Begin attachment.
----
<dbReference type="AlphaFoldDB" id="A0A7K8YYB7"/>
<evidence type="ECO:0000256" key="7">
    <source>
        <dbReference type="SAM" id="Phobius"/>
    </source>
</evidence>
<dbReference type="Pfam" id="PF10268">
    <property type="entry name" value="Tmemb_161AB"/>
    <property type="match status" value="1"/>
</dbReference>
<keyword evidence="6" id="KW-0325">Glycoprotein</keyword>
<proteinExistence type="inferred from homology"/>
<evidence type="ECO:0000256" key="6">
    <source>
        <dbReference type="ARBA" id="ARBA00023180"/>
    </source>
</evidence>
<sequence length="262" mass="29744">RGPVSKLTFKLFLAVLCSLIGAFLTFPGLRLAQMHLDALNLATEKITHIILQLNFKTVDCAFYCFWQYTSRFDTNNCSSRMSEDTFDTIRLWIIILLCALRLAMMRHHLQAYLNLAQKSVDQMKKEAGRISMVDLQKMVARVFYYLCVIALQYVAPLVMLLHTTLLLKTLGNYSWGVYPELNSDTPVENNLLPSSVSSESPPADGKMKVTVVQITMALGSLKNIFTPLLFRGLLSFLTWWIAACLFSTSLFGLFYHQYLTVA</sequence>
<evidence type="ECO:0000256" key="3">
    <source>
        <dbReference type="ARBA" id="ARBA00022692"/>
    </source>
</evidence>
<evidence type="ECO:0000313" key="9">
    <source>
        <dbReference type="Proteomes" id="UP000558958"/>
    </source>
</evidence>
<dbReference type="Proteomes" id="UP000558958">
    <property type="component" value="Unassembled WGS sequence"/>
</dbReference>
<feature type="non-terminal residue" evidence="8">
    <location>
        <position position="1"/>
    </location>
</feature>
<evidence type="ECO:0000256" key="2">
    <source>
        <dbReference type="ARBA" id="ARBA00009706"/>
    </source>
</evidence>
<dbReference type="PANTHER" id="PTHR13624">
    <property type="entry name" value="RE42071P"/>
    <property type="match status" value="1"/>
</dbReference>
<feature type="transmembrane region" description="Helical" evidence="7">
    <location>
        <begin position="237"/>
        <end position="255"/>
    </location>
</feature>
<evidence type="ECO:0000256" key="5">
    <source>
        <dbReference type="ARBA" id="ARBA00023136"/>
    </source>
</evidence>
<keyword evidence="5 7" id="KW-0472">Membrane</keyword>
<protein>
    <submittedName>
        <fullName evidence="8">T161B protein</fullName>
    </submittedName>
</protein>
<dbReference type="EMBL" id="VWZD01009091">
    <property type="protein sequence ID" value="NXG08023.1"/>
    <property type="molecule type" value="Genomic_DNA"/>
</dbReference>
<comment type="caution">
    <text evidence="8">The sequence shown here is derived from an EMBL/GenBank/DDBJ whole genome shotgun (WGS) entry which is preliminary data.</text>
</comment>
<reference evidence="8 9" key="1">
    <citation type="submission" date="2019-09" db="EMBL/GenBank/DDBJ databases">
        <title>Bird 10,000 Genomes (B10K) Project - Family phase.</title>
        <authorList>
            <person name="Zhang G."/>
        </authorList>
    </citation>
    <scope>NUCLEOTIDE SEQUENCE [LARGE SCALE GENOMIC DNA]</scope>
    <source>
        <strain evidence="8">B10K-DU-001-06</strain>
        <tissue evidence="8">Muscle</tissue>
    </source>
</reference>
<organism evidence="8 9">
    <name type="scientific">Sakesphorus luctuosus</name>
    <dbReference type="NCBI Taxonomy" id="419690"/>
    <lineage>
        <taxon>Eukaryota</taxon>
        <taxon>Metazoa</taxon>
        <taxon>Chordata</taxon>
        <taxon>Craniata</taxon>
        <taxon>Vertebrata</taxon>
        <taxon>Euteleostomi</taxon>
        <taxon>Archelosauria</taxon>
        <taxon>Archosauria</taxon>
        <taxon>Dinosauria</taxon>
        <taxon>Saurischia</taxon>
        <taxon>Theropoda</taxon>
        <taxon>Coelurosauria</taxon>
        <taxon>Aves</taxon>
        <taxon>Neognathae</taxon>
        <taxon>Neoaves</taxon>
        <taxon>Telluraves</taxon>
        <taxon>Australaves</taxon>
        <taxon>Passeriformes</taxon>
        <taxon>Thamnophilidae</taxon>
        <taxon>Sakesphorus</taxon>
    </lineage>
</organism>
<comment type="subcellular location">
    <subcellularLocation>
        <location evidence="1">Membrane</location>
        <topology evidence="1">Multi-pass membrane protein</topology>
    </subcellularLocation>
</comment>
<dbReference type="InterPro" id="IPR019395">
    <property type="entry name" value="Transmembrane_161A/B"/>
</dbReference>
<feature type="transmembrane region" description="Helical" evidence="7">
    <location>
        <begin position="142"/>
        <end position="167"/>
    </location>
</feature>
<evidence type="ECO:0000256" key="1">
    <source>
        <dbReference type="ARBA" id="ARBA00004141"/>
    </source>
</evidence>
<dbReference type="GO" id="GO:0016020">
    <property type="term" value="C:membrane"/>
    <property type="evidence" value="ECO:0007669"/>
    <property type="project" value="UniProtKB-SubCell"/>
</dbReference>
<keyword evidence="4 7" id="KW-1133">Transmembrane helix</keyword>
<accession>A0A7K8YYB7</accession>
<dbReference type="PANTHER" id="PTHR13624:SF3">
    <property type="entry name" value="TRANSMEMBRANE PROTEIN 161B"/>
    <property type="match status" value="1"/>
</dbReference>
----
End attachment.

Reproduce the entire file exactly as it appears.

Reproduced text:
<dbReference type="AlphaFoldDB" id="A0A7K8YYB7"/>
<evidence type="ECO:0000256" key="7">
    <source>
        <dbReference type="SAM" id="Phobius"/>
    </source>
</evidence>
<dbReference type="Pfam" id="PF10268">
    <property type="entry name" value="Tmemb_161AB"/>
    <property type="match status" value="1"/>
</dbReference>
<keyword evidence="6" id="KW-0325">Glycoprotein</keyword>
<proteinExistence type="inferred from homology"/>
<evidence type="ECO:0000256" key="6">
    <source>
        <dbReference type="ARBA" id="ARBA00023180"/>
    </source>
</evidence>
<sequence length="262" mass="29744">RGPVSKLTFKLFLAVLCSLIGAFLTFPGLRLAQMHLDALNLATEKITHIILQLNFKTVDCAFYCFWQYTSRFDTNNCSSRMSEDTFDTIRLWIIILLCALRLAMMRHHLQAYLNLAQKSVDQMKKEAGRISMVDLQKMVARVFYYLCVIALQYVAPLVMLLHTTLLLKTLGNYSWGVYPELNSDTPVENNLLPSSVSSESPPADGKMKVTVVQITMALGSLKNIFTPLLFRGLLSFLTWWIAACLFSTSLFGLFYHQYLTVA</sequence>
<evidence type="ECO:0000256" key="3">
    <source>
        <dbReference type="ARBA" id="ARBA00022692"/>
    </source>
</evidence>
<evidence type="ECO:0000313" key="9">
    <source>
        <dbReference type="Proteomes" id="UP000558958"/>
    </source>
</evidence>
<dbReference type="Proteomes" id="UP000558958">
    <property type="component" value="Unassembled WGS sequence"/>
</dbReference>
<feature type="non-terminal residue" evidence="8">
    <location>
        <position position="1"/>
    </location>
</feature>
<evidence type="ECO:0000256" key="2">
    <source>
        <dbReference type="ARBA" id="ARBA00009706"/>
    </source>
</evidence>
<dbReference type="PANTHER" id="PTHR13624">
    <property type="entry name" value="RE42071P"/>
    <property type="match status" value="1"/>
</dbReference>
<feature type="transmembrane region" description="Helical" evidence="7">
    <location>
        <begin position="237"/>
        <end position="255"/>
    </location>
</feature>
<evidence type="ECO:0000256" key="5">
    <source>
        <dbReference type="ARBA" id="ARBA00023136"/>
    </source>
</evidence>
<keyword evidence="5 7" id="KW-0472">Membrane</keyword>
<protein>
    <submittedName>
        <fullName evidence="8">T161B protein</fullName>
    </submittedName>
</protein>
<dbReference type="EMBL" id="VWZD01009091">
    <property type="protein sequence ID" value="NXG08023.1"/>
    <property type="molecule type" value="Genomic_DNA"/>
</dbReference>
<comment type="caution">
    <text evidence="8">The sequence shown here is derived from an EMBL/GenBank/DDBJ whole genome shotgun (WGS) entry which is preliminary data.</text>
</comment>
<reference evidence="8 9" key="1">
    <citation type="submission" date="2019-09" db="EMBL/GenBank/DDBJ databases">
        <title>Bird 10,000 Genomes (B10K) Project - Family phase.</title>
        <authorList>
            <person name="Zhang G."/>
        </authorList>
    </citation>
    <scope>NUCLEOTIDE SEQUENCE [LARGE SCALE GENOMIC DNA]</scope>
    <source>
        <strain evidence="8">B10K-DU-001-06</strain>
        <tissue evidence="8">Muscle</tissue>
    </source>
</reference>
<organism evidence="8 9">
    <name type="scientific">Sakesphorus luctuosus</name>
    <dbReference type="NCBI Taxonomy" id="419690"/>
    <lineage>
        <taxon>Eukaryota</taxon>
        <taxon>Metazoa</taxon>
        <taxon>Chordata</taxon>
        <taxon>Craniata</taxon>
        <taxon>Vertebrata</taxon>
        <taxon>Euteleostomi</taxon>
        <taxon>Archelosauria</taxon>
        <taxon>Archosauria</taxon>
        <taxon>Dinosauria</taxon>
        <taxon>Saurischia</taxon>
        <taxon>Theropoda</taxon>
        <taxon>Coelurosauria</taxon>
        <taxon>Aves</taxon>
        <taxon>Neognathae</taxon>
        <taxon>Neoaves</taxon>
        <taxon>Telluraves</taxon>
        <taxon>Australaves</taxon>
        <taxon>Passeriformes</taxon>
        <taxon>Thamnophilidae</taxon>
        <taxon>Sakesphorus</taxon>
    </lineage>
</organism>
<comment type="subcellular location">
    <subcellularLocation>
        <location evidence="1">Membrane</location>
        <topology evidence="1">Multi-pass membrane protein</topology>
    </subcellularLocation>
</comment>
<dbReference type="InterPro" id="IPR019395">
    <property type="entry name" value="Transmembrane_161A/B"/>
</dbReference>
<feature type="transmembrane region" description="Helical" evidence="7">
    <location>
        <begin position="142"/>
        <end position="167"/>
    </location>
</feature>
<evidence type="ECO:0000256" key="1">
    <source>
        <dbReference type="ARBA" id="ARBA00004141"/>
    </source>
</evidence>
<dbReference type="GO" id="GO:0016020">
    <property type="term" value="C:membrane"/>
    <property type="evidence" value="ECO:0007669"/>
    <property type="project" value="UniProtKB-SubCell"/>
</dbReference>
<keyword evidence="4 7" id="KW-1133">Transmembrane helix</keyword>
<accession>A0A7K8YYB7</accession>
<dbReference type="PANTHER" id="PTHR13624:SF3">
    <property type="entry name" value="TRANSMEMBRANE PROTEIN 161B"/>
    <property type="match status" value="1"/>
</dbReference>